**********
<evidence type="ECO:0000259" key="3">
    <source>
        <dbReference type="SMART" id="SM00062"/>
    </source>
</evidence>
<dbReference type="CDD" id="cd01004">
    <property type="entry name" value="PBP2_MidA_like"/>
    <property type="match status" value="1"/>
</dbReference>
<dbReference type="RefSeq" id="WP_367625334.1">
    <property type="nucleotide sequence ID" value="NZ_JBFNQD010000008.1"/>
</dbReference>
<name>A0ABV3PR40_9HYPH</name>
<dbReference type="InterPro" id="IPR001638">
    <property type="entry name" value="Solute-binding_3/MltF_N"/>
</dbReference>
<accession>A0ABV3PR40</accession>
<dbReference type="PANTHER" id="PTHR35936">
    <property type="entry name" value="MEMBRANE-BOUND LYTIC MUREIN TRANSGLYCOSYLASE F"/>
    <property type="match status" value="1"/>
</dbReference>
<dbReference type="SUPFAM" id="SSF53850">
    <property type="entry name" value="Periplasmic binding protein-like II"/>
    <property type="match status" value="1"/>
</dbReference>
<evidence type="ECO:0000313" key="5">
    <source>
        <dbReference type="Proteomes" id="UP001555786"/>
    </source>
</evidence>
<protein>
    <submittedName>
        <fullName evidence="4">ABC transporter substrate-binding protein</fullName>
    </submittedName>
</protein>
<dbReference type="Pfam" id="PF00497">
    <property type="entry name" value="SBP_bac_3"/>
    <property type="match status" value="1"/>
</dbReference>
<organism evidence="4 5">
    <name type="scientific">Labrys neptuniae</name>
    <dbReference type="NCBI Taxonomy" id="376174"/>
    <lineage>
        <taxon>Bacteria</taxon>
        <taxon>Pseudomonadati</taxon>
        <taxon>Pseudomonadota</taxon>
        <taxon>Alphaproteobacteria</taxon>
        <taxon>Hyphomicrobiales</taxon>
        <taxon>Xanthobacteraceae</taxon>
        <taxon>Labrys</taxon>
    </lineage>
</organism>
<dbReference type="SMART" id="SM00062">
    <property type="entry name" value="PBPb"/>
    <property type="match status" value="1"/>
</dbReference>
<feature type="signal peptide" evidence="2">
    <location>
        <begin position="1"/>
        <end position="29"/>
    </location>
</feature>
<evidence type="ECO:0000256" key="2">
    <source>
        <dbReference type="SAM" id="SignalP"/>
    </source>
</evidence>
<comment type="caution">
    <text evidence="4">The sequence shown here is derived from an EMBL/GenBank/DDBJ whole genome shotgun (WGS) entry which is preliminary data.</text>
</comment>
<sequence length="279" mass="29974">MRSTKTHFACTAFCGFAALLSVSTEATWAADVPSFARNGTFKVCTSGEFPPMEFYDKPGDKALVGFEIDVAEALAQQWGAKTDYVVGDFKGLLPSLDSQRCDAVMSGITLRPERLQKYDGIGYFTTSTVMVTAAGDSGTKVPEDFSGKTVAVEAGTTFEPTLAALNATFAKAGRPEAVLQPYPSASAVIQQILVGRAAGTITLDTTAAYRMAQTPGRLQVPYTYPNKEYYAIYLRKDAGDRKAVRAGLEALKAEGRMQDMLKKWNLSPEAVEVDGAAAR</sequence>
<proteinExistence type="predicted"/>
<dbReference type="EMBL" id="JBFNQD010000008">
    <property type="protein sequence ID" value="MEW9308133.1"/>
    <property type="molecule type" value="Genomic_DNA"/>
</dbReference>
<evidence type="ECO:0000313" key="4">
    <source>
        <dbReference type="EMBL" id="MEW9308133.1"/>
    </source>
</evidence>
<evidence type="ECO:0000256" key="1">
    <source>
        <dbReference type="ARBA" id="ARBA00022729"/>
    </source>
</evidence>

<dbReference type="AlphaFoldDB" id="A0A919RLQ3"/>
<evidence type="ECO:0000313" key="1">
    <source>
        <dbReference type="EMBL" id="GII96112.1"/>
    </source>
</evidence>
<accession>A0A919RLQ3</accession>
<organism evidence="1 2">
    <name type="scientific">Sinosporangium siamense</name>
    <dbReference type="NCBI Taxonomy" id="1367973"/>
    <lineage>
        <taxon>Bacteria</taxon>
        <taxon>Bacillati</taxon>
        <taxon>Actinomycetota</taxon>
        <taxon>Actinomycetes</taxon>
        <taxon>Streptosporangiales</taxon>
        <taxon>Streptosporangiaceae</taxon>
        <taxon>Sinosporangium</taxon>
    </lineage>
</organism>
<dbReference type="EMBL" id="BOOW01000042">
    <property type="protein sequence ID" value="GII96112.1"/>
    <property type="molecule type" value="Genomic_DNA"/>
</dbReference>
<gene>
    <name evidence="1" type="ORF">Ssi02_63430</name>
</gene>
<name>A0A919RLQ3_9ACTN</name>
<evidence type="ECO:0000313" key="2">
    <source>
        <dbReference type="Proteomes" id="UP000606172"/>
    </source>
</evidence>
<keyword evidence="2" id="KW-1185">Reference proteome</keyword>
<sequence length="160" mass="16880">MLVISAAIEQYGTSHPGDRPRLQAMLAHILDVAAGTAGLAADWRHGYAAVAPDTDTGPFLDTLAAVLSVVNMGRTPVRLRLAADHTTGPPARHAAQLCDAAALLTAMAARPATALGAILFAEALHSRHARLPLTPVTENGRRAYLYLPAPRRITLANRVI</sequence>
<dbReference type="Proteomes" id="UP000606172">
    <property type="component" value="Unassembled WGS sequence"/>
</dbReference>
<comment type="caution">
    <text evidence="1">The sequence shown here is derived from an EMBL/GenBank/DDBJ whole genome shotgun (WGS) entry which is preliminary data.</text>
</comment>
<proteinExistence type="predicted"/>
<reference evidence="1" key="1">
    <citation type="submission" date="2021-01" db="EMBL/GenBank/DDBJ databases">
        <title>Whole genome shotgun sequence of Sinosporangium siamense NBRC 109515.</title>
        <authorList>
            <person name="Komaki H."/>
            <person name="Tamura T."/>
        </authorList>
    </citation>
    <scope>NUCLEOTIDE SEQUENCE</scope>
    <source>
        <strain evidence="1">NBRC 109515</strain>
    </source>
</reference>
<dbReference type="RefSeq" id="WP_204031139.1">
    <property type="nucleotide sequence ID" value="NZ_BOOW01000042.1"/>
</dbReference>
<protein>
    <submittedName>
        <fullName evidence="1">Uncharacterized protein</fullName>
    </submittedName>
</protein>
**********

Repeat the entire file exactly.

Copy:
<evidence type="ECO:0000259" key="3">
    <source>
        <dbReference type="SMART" id="SM00062"/>
    </source>
</evidence>
<dbReference type="CDD" id="cd01004">
    <property type="entry name" value="PBP2_MidA_like"/>
    <property type="match status" value="1"/>
</dbReference>
<dbReference type="RefSeq" id="WP_367625334.1">
    <property type="nucleotide sequence ID" value="NZ_JBFNQD010000008.1"/>
</dbReference>
<name>A0ABV3PR40_9HYPH</name>
<dbReference type="InterPro" id="IPR001638">
    <property type="entry name" value="Solute-binding_3/MltF_N"/>
</dbReference>
<accession>A0ABV3PR40</accession>
<dbReference type="PANTHER" id="PTHR35936">
    <property type="entry name" value="MEMBRANE-BOUND LYTIC MUREIN TRANSGLYCOSYLASE F"/>
    <property type="match status" value="1"/>
</dbReference>
<dbReference type="SUPFAM" id="SSF53850">
    <property type="entry name" value="Periplasmic binding protein-like II"/>
    <property type="match status" value="1"/>
</dbReference>
<evidence type="ECO:0000313" key="5">
    <source>
        <dbReference type="Proteomes" id="UP001555786"/>
    </source>
</evidence>
<protein>
    <submittedName>
        <fullName evidence="4">ABC transporter substrate-binding protein</fullName>
    </submittedName>
</protein>
<dbReference type="Pfam" id="PF00497">
    <property type="entry name" value="SBP_bac_3"/>
    <property type="match status" value="1"/>
</dbReference>
<organism evidence="4 5">
    <name type="scientific">Labrys neptuniae</name>
    <dbReference type="NCBI Taxonomy" id="376174"/>
    <lineage>
        <taxon>Bacteria</taxon>
        <taxon>Pseudomonadati</taxon>
        <taxon>Pseudomonadota</taxon>
        <taxon>Alphaproteobacteria</taxon>
        <taxon>Hyphomicrobiales</taxon>
        <taxon>Xanthobacteraceae</taxon>
        <taxon>Labrys</taxon>
    </lineage>
</organism>
<dbReference type="SMART" id="SM00062">
    <property type="entry name" value="PBPb"/>
    <property type="match status" value="1"/>
</dbReference>
<feature type="signal peptide" evidence="2">
    <location>
        <begin position="1"/>
        <end position="29"/>
    </location>
</feature>
<evidence type="ECO:0000256" key="2">
    <source>
        <dbReference type="SAM" id="SignalP"/>
    </source>
</evidence>
<comment type="caution">
    <text evidence="4">The sequence shown here is derived from an EMBL/GenBank/DDBJ whole genome shotgun (WGS) entry which is preliminary data.</text>
</comment>
<sequence length="279" mass="29974">MRSTKTHFACTAFCGFAALLSVSTEATWAADVPSFARNGTFKVCTSGEFPPMEFYDKPGDKALVGFEIDVAEALAQQWGAKTDYVVGDFKGLLPSLDSQRCDAVMSGITLRPERLQKYDGIGYFTTSTVMVTAAGDSGTKVPEDFSGKTVAVEAGTTFEPTLAALNATFAKAGRPEAVLQPYPSASAVIQQILVGRAAGTITLDTTAAYRMAQTPGRLQVPYTYPNKEYYAIYLRKDAGDRKAVRAGLEALKAEGRMQDMLKKWNLSPEAVEVDGAAAR</sequence>
<proteinExistence type="predicted"/>
<dbReference type="EMBL" id="JBFNQD010000008">
    <property type="protein sequence ID" value="MEW9308133.1"/>
    <property type="molecule type" value="Genomic_DNA"/>
</dbReference>
<evidence type="ECO:0000313" key="4">
    <source>
        <dbReference type="EMBL" id="MEW9308133.1"/>
    </source>
</evidence>
<evidence type="ECO:0000256" key="1">
    <source>
        <dbReference type="ARBA" id="ARBA00022729"/>
    </source>
</evidence>

<dbReference type="AlphaFoldDB" id="A0A919RLQ3"/>
<evidence type="ECO:0000313" key="1">
    <source>
        <dbReference type="EMBL" id="GII96112.1"/>
    </source>
</evidence>
<accession>A0A919RLQ3</accession>
<organism evidence="1 2">
    <name type="scientific">Sinosporangium siamense</name>
    <dbReference type="NCBI Taxonomy" id="1367973"/>
    <lineage>
        <taxon>Bacteria</taxon>
        <taxon>Bacillati</taxon>
        <taxon>Actinomycetota</taxon>
        <taxon>Actinomycetes</taxon>
        <taxon>Streptosporangiales</taxon>
        <taxon>Streptosporangiaceae</taxon>
        <taxon>Sinosporangium</taxon>
    </lineage>
</organism>
<dbReference type="EMBL" id="BOOW01000042">
    <property type="protein sequence ID" value="GII96112.1"/>
    <property type="molecule type" value="Genomic_DNA"/>
</dbReference>
<gene>
    <name evidence="1" type="ORF">Ssi02_63430</name>
</gene>
<name>A0A919RLQ3_9ACTN</name>
<evidence type="ECO:0000313" key="2">
    <source>
        <dbReference type="Proteomes" id="UP000606172"/>
    </source>
</evidence>
<keyword evidence="2" id="KW-1185">Reference proteome</keyword>
<sequence length="160" mass="16880">MLVISAAIEQYGTSHPGDRPRLQAMLAHILDVAAGTAGLAADWRHGYAAVAPDTDTGPFLDTLAAVLSVVNMGRTPVRLRLAADHTTGPPARHAAQLCDAAALLTAMAARPATALGAILFAEALHSRHARLPLTPVTENGRRAYLYLPAPRRITLANRVI</sequence>
<dbReference type="Proteomes" id="UP000606172">
    <property type="component" value="Unassembled WGS sequence"/>
</dbReference>
<comment type="caution">
    <text evidence="1">The sequence shown here is derived from an EMBL/GenBank/DDBJ whole genome shotgun (WGS) entry which is preliminary data.</text>
</comment>
<proteinExistence type="predicted"/>
<reference evidence="1" key="1">
    <citation type="submission" date="2021-01" db="EMBL/GenBank/DDBJ databases">
        <title>Whole genome shotgun sequence of Sinosporangium siamense NBRC 109515.</title>
        <authorList>
            <person name="Komaki H."/>
            <person name="Tamura T."/>
        </authorList>
    </citation>
    <scope>NUCLEOTIDE SEQUENCE</scope>
    <source>
        <strain evidence="1">NBRC 109515</strain>
    </source>
</reference>
<dbReference type="RefSeq" id="WP_204031139.1">
    <property type="nucleotide sequence ID" value="NZ_BOOW01000042.1"/>
</dbReference>
<protein>
    <submittedName>
        <fullName evidence="1">Uncharacterized protein</fullName>
    </submittedName>
</protein>